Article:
Front cover image for Making sex : body and gender from the Greeks to Freud

Making sex : body and gender from the Greeks to Freud

This is a book about the making and unmaking of sex over the centuries. It tells the astonishing story of sex in the West from the ancients to the moderns in a precise account of developments in reproductive anatomy and physiology. We cannot fail to recognize the players in Thomas Laqueur's story--the human sexual organs and pleasures, food, blood, semen, egg, sperm--but we will be amazed at the plots into which they have been woven by scientists, political activists, literary figures, and theorists of every stripe. Laqueur begins with the question of why, in the late eighteenth century, woman's orgasm came to be regarded as irrelevant to conception, and he then proceeds to retrace the dramatic changes in Western views of sexual characteristics over two millennia. Along the way, two master plots emerge. In the one-sex story, woman is an imperfect version of man, and her anatomy and physiology are construed accordingly: the vagina is seen as an interior penis, the womb as a scrotum, the ovaries as testicles. The body is thus a representation, not the foundation, of social gender. The second plot tends to dominate post-Enlightenment thinking while the one-sex model is firmly rooted in classical learning. The two-sex story says that the body determines gender differences, that woman is the opposite of man with incommensurably different organs, functions, and feelings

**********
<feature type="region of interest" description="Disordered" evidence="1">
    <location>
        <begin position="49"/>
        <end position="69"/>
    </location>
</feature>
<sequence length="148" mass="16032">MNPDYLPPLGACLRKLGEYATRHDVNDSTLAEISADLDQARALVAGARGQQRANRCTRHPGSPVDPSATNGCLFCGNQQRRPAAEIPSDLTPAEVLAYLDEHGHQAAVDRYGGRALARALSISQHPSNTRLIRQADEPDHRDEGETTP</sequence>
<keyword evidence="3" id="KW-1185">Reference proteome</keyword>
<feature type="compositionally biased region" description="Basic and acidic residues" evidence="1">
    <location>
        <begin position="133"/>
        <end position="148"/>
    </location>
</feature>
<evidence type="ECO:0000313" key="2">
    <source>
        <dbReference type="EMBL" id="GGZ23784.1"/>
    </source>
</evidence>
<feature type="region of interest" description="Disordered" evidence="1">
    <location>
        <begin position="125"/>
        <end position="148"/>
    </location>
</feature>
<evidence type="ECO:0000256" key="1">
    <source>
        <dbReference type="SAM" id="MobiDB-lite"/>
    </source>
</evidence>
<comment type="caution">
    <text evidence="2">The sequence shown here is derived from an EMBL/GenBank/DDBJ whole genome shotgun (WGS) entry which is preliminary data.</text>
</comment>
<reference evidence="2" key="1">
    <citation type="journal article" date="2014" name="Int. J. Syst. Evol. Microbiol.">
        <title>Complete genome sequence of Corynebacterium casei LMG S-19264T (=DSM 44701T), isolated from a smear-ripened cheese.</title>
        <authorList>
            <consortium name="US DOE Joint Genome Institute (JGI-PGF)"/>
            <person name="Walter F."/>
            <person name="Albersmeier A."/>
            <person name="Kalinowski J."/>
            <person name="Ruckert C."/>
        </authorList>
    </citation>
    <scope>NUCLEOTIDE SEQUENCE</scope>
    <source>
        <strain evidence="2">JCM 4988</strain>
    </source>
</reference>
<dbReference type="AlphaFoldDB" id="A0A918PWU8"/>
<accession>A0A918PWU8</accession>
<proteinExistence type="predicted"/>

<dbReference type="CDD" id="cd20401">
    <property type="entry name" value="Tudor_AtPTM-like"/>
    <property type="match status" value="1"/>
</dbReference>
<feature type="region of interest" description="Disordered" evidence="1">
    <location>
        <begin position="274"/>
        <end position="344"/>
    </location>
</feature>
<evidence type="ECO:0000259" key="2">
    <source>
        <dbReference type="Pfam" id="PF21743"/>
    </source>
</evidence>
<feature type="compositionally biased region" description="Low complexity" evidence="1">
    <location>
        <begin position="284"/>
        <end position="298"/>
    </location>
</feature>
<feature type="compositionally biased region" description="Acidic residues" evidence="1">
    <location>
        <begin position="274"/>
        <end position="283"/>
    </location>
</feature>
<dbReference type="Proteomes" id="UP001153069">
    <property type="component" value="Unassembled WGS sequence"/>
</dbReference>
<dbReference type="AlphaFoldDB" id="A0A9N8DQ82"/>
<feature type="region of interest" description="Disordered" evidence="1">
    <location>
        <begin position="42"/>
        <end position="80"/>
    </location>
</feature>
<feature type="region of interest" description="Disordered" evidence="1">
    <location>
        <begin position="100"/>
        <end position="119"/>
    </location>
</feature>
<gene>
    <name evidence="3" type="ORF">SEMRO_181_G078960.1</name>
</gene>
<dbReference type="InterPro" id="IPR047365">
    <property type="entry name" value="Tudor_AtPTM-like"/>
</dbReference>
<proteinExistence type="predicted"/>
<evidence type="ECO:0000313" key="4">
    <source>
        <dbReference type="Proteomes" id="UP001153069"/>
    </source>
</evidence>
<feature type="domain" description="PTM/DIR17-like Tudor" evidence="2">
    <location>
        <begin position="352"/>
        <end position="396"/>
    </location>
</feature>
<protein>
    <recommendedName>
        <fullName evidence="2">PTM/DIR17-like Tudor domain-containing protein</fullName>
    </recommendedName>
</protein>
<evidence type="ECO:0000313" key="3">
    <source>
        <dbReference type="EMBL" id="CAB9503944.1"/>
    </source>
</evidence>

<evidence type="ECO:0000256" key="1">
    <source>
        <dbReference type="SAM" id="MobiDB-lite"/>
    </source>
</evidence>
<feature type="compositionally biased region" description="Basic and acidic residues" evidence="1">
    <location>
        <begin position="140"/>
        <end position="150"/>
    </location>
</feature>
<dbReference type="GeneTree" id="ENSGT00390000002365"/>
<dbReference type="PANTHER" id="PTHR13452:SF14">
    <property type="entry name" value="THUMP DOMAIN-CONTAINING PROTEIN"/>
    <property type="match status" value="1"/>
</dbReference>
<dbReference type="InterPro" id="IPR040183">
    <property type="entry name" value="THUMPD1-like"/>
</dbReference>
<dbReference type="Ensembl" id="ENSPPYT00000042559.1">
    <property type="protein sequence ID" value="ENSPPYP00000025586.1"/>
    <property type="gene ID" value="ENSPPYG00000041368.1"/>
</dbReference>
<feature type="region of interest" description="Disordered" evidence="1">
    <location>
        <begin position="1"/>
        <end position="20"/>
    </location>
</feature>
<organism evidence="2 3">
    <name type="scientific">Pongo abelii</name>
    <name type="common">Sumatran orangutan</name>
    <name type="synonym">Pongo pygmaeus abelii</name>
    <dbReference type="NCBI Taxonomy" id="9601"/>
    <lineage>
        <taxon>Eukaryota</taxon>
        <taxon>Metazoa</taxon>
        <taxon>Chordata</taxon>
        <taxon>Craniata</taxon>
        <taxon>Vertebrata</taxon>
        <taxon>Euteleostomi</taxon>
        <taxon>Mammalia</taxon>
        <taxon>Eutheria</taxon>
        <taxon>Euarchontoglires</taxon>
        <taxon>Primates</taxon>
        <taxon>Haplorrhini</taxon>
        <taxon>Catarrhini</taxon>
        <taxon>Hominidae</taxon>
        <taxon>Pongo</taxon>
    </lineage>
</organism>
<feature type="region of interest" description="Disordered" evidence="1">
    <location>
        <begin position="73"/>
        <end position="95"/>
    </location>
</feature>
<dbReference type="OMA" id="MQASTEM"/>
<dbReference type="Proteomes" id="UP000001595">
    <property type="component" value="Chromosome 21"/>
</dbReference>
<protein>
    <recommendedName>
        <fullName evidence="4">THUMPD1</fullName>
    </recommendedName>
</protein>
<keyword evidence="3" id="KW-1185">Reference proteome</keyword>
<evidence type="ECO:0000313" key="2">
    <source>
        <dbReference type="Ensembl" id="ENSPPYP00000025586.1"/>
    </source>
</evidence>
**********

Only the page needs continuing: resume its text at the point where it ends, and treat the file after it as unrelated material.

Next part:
Print Book, English, 1992, ©1990
1st Harvard pbk. ed View all formats and editions
Harvard University Press, Cambridge, Mass., 1992, ©1990
x, 313 pages : illustrations ; 24 cm
9780674543553, 9780674543492, 0674543556, 0674543491
Of language and the flesh
Destiny Is anatomy
New science, one flesh
Representing sex
Discovery of the sexes
Sex socialized